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A Macroscale Perspective of Near-equilibrium Relaxation of Stepped Crystal Surfaces

dc.contributor.advisorMargetis, Dionisiosen_US
dc.contributor.authorQuah, Johnen_US
dc.date.accessioned2009-10-06T05:56:25Z
dc.date.available2009-10-06T05:56:25Z
dc.date.issued2009en_US
dc.identifier.urihttp://hdl.handle.net/1903/9523
dc.description.abstractCrystal surfaces serve a crucial function as building blocks in small electronic devices, especially for mobile communications technology and photovoltaics. In the history of computing, for example, a crucial innovation that hastened the demise of vacuum tube computers was the etching of patterns on surfaces of semiconductor materials, which led to the integrated circuit. These early procedures typically worked with the materials at very high temperatures, where the thermally rough surface could be modeled from the perspective of continuum thermodynamics. More recently, with the drive towards smaller devices and the accompanying reduction of the lifetime of surface features, manufacturing conditions for the shaping of crystal surfaces have shifted to lower temperatures. At these lower temperatures the surface is no longer rough. In order to describe an evolving surface under typical experimental conditions today, we need to consider the processes that take place at the nanoscale. Nanoscale descriptions of surface evolution start with the motion of adsorbed atoms (adatoms). Because of their large numbers, the concentration of adatoms is a meaningful object to study. Restricted to certain bounded regions of the surface, the adatom concentration satisfies a diffusion equation. At the boundaries between these regions, the hopping of adatoms is governed by kinetic laws. Real-time observation of these nanoscale processes is difficult to achieve, and experimentalists have had to devise creative methods for inferring the relevant energy barriers and kinetic rates. In contrast, the real-time observation of macroscale surface evolution can be achieved with simpler imaging techniques. Motivated by the possibility of experimental validation, we derive an equation for the macroscale surface height, which is consistent with the motion of adatoms. We hope to inspire future comparison with experiments by reporting the novel results of simulating the evolution of the macroscale surface height. Many competing models have been proposed for the diffusion and kinetics of adatoms. Due to the difficulty of observing adatom motion at the nanoscale, few of the competing models can be dismissed outright for failure to capture the observed behavior. This dissertation takes a few of the nanoscale models and systematically derives the corresponding macroscopic evolution laws, of which some are implemented numerically to provide data sets for connection with experiments. For the modeling component of this thesis, I study the effect of anisotropic adatom diffusion at the nanoscale, the inclusion of an applied electric field, the desorption of adatoms, and the extension of linear kinetics in the presence of step permeability. Analytical conjectures based on the macroscale evolution equation are presented. For the numerical component of this thesis, I select a few representative simulations using the finite element method to illustrate the most salient features of the surface evolution.en_US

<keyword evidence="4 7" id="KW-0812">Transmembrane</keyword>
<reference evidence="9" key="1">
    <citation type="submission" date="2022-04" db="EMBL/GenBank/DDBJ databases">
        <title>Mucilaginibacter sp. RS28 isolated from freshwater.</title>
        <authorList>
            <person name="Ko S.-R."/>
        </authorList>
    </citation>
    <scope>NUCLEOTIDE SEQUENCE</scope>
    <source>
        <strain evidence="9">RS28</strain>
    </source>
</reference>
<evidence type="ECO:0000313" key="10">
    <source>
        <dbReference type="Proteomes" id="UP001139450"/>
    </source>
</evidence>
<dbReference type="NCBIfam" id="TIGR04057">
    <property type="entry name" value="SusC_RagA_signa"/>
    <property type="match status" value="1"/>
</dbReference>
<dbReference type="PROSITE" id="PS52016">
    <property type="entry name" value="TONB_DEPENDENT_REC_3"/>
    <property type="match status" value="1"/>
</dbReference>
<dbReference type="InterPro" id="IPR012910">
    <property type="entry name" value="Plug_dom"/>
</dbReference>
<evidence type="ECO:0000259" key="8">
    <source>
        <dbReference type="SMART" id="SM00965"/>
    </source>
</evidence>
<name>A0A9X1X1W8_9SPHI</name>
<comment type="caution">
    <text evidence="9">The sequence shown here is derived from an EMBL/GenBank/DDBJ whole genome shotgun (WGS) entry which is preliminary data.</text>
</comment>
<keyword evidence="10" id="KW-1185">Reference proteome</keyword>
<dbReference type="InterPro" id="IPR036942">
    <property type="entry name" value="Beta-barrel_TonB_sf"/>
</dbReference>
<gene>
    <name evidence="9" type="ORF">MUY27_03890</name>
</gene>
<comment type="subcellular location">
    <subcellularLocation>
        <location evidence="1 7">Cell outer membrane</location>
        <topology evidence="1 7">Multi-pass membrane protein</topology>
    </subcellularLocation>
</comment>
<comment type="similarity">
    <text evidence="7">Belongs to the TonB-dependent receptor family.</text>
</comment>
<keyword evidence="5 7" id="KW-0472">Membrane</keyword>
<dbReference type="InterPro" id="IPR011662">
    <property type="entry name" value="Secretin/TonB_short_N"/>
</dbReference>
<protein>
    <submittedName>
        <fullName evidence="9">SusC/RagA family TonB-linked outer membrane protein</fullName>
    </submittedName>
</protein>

dc.format.extent1730339 bytes
dc.format.mimetypeapplication/pdf
dc.language.isoen_US
dc.titleA Macroscale Perspective of Near-equilibrium Relaxation of Stepped Crystal Surfacesen_US
dc.typeDissertationen_US
dc.contributor.publisherDigital Repository at the University of Marylanden_US
dc.contributor.publisherUniversity of Maryland (College Park, Md.)en_US
dc.contributor.departmentApplied Mathematics and Scientific Computationen_US
dc.subject.pqcontrolledMathematicsen_US
dc.subject.pqcontrolledPhysics, Condensed Matteren_US
dc.subject.pquncontrolledcrystal surfaceen_US
dc.subject.pquncontrolledfinite element methoden_US
dc.subject.pquncontrolledmacroscale limiten_US
dc.subject.pquncontrollednonlinear PDEen_US


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